For vaccines, positive externalities include herd immunity and reduced transmission of the disease. But vaccines also have potentially negative (or offsetting) external epidemiological effects: namely serotype replacement. If you vaccinate a population against seven types of pneumococci, the prevalence of the other types will shift over time, to some degree replacing the targeted pathogens. This may still yield a net improvement, so long as the replacement strains are less pathogenic. For example, the pneumococcal vaccine was introduced in England and Wales in September 2006. The vaccine worked against the targeted serotypes, but the overall trend of invasive pneumococcal infection was less clear in some age groups:
Miller E, Andrews NJ, Waight PA, Slack MPE, George RC. Lancet Infect Dis 2011;11:760-68.
1. Vaccines can generate negative epidemiological externalities that should be addressed in cost-effectiveness studies and during review for marketing approval.
2. Ecological & evolutionary models are appropriate for vaccines and antibiotics – when we intervene, we are changing the biological environment; ecological and evolutionary responses should be anticipated.
n.b. – I’m not saying vaccines are dangerous or unwelcome – they are clearly a powerful tool for public health.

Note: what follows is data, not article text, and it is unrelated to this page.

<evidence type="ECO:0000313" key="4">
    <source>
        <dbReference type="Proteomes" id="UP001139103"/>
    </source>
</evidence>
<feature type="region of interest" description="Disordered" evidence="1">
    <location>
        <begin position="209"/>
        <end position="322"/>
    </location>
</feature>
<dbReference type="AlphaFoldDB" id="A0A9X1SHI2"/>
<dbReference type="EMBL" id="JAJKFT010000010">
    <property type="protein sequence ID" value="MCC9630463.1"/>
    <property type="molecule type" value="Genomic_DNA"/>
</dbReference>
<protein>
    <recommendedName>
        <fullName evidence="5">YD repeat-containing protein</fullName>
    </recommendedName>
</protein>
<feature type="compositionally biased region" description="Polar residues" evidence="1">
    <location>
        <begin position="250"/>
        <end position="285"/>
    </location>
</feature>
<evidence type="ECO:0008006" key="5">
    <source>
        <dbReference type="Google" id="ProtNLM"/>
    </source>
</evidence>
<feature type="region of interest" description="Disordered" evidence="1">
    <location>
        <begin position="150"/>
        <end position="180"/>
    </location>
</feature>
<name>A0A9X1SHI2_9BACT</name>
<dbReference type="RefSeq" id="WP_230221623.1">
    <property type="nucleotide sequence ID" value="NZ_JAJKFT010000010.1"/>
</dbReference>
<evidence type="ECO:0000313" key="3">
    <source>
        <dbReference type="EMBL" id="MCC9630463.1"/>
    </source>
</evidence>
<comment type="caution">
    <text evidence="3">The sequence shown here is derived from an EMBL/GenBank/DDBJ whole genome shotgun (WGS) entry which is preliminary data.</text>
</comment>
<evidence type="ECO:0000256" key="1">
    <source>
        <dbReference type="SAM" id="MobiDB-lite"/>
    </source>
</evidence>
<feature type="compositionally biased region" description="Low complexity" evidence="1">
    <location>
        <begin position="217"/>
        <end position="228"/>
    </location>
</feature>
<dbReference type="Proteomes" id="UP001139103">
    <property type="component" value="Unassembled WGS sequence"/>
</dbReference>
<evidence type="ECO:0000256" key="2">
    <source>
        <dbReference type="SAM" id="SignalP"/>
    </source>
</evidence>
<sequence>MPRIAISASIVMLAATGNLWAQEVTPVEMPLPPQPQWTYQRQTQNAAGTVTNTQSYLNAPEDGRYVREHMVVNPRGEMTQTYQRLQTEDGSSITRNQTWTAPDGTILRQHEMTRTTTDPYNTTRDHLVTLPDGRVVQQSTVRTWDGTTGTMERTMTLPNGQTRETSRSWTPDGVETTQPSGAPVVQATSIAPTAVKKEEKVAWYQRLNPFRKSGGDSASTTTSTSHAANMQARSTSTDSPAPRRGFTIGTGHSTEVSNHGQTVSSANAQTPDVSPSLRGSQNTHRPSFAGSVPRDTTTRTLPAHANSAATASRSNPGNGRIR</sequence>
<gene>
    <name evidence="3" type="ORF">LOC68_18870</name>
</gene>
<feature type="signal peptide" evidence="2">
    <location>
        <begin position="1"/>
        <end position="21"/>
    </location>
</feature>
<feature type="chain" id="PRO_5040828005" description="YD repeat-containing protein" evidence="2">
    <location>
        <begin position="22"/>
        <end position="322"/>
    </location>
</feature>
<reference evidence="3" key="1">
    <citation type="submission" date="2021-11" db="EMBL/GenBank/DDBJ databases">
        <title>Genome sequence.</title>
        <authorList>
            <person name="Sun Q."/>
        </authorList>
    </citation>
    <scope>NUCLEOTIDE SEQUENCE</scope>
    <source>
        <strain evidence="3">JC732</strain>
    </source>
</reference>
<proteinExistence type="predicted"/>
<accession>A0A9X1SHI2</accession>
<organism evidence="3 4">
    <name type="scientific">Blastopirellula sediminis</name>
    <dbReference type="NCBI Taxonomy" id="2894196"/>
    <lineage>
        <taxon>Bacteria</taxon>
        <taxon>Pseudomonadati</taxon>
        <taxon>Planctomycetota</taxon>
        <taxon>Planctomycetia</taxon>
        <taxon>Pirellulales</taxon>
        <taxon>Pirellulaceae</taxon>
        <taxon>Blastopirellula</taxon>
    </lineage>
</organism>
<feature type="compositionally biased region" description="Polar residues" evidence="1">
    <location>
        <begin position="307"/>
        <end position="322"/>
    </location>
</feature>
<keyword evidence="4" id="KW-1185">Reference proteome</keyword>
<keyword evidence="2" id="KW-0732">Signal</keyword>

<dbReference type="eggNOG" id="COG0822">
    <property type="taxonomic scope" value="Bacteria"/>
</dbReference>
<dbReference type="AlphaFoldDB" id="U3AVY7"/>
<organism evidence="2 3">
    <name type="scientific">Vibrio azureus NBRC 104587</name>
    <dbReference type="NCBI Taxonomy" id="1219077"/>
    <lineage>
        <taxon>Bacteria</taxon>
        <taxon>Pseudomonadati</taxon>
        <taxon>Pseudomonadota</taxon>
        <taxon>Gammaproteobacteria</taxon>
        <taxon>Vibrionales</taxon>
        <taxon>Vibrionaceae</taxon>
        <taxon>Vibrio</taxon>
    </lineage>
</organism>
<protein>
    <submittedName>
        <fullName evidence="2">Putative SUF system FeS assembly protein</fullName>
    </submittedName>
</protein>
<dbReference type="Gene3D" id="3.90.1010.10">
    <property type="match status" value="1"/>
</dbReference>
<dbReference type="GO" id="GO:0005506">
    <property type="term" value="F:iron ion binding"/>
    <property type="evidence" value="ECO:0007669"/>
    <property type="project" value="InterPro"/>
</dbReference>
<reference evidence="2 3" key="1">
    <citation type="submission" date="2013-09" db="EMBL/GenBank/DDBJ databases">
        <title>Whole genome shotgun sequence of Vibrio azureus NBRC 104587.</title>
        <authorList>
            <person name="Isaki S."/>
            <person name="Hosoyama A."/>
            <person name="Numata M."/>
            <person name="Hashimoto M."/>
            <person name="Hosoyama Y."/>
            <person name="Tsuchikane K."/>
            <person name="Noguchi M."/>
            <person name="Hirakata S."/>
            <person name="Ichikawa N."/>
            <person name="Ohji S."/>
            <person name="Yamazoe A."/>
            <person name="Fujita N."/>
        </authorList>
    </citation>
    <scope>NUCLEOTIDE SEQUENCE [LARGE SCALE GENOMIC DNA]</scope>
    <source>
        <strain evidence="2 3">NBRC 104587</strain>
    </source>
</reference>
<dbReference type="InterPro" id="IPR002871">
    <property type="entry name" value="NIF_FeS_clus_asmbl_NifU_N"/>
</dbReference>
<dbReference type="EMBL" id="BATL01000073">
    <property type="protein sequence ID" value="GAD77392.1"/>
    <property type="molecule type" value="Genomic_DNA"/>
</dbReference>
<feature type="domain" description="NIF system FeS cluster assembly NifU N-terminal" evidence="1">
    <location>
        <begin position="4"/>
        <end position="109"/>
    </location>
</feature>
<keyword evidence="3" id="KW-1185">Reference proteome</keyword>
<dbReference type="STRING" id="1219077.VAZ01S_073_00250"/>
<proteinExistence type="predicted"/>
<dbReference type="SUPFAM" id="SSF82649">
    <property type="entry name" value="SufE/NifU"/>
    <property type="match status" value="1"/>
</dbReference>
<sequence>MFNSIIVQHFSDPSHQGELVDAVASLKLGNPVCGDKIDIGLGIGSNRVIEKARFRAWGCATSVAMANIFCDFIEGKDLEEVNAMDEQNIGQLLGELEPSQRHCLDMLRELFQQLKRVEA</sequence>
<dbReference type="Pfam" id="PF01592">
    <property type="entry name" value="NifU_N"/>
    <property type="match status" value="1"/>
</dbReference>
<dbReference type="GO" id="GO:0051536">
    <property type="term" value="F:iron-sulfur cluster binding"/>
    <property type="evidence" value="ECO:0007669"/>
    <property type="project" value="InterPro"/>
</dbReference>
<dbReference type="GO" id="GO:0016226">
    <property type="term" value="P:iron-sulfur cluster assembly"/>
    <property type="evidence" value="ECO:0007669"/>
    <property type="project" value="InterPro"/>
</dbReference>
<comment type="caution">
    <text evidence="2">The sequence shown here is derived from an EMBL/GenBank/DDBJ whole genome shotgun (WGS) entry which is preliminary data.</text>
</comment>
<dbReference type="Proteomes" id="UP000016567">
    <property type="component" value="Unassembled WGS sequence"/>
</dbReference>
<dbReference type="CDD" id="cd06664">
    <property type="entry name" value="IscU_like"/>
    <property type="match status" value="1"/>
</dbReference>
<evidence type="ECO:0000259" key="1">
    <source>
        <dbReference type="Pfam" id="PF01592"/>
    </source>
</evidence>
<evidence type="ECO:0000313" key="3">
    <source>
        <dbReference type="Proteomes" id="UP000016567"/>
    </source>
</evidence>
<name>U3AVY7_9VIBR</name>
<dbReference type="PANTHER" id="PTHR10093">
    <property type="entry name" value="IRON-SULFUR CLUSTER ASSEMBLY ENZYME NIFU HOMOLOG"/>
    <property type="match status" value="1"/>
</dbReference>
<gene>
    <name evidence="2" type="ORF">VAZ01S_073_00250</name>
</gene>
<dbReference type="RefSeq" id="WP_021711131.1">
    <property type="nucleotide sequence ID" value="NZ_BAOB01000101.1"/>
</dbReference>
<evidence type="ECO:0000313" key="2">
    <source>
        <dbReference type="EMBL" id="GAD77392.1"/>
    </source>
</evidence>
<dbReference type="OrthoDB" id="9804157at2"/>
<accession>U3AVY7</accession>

Reading list on vaccine serotype replacement:
Mathematical models: Lipsitch, 1997 M. Lipsitch, Vaccination against colonizing bacteria with multiple serotypes. Proc. Natl. Acad. Sci. USA, 94 (1997), pp. 6571–6576; Lipsitch, 1999 M. Lipsitch, Bacterial vaccines and serotype replacement: lessons from Haemophilus influenzae and prospects for Streptococcus pneumoniae.Emerg. Infect. Dis., 5 (1999), pp. 336–345.
Evidence in pneumococcal disease: Miller E, Andrews NJ, Waight PA, Slack MPE, George RC. Lancet Infect Dis 2011;11:760-68.
A review of evidence and ongoing studies in HPV: Bonanni P, et al. A summary of the post-licensure surveillance initiatives for GARDASIL/SILGARD. Vaccine 2010;28:4719-30.